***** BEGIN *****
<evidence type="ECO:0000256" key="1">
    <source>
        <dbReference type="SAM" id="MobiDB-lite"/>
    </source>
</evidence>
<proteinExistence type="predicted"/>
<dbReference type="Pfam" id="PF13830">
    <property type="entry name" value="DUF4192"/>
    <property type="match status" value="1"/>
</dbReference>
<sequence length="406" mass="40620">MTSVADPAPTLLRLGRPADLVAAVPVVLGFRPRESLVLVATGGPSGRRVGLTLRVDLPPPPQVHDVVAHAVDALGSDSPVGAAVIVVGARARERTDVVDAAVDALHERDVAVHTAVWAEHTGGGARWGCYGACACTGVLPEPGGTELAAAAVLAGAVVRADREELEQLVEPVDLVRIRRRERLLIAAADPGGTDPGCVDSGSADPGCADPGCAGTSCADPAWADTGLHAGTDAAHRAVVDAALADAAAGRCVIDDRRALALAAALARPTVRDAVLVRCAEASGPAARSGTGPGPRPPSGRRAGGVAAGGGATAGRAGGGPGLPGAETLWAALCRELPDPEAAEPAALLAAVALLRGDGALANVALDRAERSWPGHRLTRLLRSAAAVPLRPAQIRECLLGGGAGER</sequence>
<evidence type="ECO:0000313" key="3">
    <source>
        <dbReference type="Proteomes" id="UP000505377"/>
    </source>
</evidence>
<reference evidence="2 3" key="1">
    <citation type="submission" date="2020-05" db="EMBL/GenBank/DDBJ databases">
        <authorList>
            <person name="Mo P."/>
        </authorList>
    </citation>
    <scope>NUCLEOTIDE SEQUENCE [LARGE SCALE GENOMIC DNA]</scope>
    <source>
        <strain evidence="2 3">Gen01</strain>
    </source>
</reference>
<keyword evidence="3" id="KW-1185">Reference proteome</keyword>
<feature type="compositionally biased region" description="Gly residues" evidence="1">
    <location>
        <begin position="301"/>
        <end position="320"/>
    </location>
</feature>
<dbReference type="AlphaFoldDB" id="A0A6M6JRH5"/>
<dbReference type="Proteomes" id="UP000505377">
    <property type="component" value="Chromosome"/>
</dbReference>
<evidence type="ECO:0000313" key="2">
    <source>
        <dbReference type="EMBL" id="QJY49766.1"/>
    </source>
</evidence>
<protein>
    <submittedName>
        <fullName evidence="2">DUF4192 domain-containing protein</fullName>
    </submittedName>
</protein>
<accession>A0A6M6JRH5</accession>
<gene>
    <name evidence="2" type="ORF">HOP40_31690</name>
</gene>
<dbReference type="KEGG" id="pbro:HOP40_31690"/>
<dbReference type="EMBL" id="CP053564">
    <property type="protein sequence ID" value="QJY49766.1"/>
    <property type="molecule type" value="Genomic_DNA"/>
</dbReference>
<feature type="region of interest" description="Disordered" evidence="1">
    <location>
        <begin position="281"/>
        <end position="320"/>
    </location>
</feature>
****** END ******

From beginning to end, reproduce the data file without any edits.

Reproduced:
<evidence type="ECO:0000256" key="1">
    <source>
        <dbReference type="SAM" id="MobiDB-lite"/>
    </source>
</evidence>
<proteinExistence type="predicted"/>
<dbReference type="Pfam" id="PF13830">
    <property type="entry name" value="DUF4192"/>
    <property type="match status" value="1"/>
</dbReference>
<sequence length="406" mass="40620">MTSVADPAPTLLRLGRPADLVAAVPVVLGFRPRESLVLVATGGPSGRRVGLTLRVDLPPPPQVHDVVAHAVDALGSDSPVGAAVIVVGARARERTDVVDAAVDALHERDVAVHTAVWAEHTGGGARWGCYGACACTGVLPEPGGTELAAAAVLAGAVVRADREELEQLVEPVDLVRIRRRERLLIAAADPGGTDPGCVDSGSADPGCADPGCAGTSCADPAWADTGLHAGTDAAHRAVVDAALADAAAGRCVIDDRRALALAAALARPTVRDAVLVRCAEASGPAARSGTGPGPRPPSGRRAGGVAAGGGATAGRAGGGPGLPGAETLWAALCRELPDPEAAEPAALLAAVALLRGDGALANVALDRAERSWPGHRLTRLLRSAAAVPLRPAQIRECLLGGGAGER</sequence>
<evidence type="ECO:0000313" key="3">
    <source>
        <dbReference type="Proteomes" id="UP000505377"/>
    </source>
</evidence>
<reference evidence="2 3" key="1">
    <citation type="submission" date="2020-05" db="EMBL/GenBank/DDBJ databases">
        <authorList>
            <person name="Mo P."/>
        </authorList>
    </citation>
    <scope>NUCLEOTIDE SEQUENCE [LARGE SCALE GENOMIC DNA]</scope>
    <source>
        <strain evidence="2 3">Gen01</strain>
    </source>
</reference>
<keyword evidence="3" id="KW-1185">Reference proteome</keyword>
<feature type="compositionally biased region" description="Gly residues" evidence="1">
    <location>
        <begin position="301"/>
        <end position="320"/>
    </location>
</feature>
<dbReference type="AlphaFoldDB" id="A0A6M6JRH5"/>
<dbReference type="Proteomes" id="UP000505377">
    <property type="component" value="Chromosome"/>
</dbReference>
<evidence type="ECO:0000313" key="2">
    <source>
        <dbReference type="EMBL" id="QJY49766.1"/>
    </source>
</evidence>
<protein>
    <submittedName>
        <fullName evidence="2">DUF4192 domain-containing protein</fullName>
    </submittedName>
</protein>
<accession>A0A6M6JRH5</accession>
<gene>
    <name evidence="2" type="ORF">HOP40_31690</name>
</gene>
<dbReference type="KEGG" id="pbro:HOP40_31690"/>
<dbReference type="EMBL" id="CP053564">
    <property type="protein sequence ID" value="QJY49766.1"/>
    <property type="molecule type" value="Genomic_DNA"/>
</dbReference>
<feature type="region of interest" description="Disordered" evidence="1">
    <location>
        <begin position="281"/>
        <end position="320"/>
    </location>
</feature>